Balanced sequencing of final elementsDownload Now
Balanced sequencing of on/off final control elements is a common process control problem with broad-reaching applications. Examples include cooling water pump arrays and wet well level control. These devices typically need to be started and stopped in response to system demand or uncontrolled upsets, and in order to keep the pumps working on their performance curves nearest the best efficiency point (BEP). Doing so ensures system demand is met and process upsets are handled, as well as minimizing power consumption and wear on these expensive electromechanical assets.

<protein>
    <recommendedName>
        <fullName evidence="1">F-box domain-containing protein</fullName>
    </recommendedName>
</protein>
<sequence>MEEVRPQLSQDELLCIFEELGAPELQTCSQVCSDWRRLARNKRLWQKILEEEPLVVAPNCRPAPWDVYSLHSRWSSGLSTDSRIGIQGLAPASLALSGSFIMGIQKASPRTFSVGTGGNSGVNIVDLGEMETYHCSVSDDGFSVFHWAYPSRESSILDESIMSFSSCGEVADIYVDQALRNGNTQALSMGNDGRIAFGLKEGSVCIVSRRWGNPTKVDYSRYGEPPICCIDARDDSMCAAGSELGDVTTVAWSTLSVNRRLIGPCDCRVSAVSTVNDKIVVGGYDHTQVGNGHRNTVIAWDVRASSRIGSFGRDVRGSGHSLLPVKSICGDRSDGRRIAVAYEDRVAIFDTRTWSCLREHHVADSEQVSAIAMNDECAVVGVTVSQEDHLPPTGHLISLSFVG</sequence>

Obviously, the minimum number of devices to which this control scheme can be applied is two, with three to five (or more) being typical scenarios. In some cases, the pumps are sized (or the demand constant enough) such that a fixed number of devices are required to run at all times to maintain proper control. In this situation, fixed sequencing works well, where each device is started and stopped on a schedule, ensuring that the required number of devices is operating at any time, and that each is being given an equal amount of runtime. In many cases, however, the downstream system demand or uncontrolled upsets are so variable that any number of pumps may be required at any time. Two scenarios of variable demand pump sequencing will be examined — arrays comprised entirely of fixed speed pumps and those arranged entirely with variable speed pumps.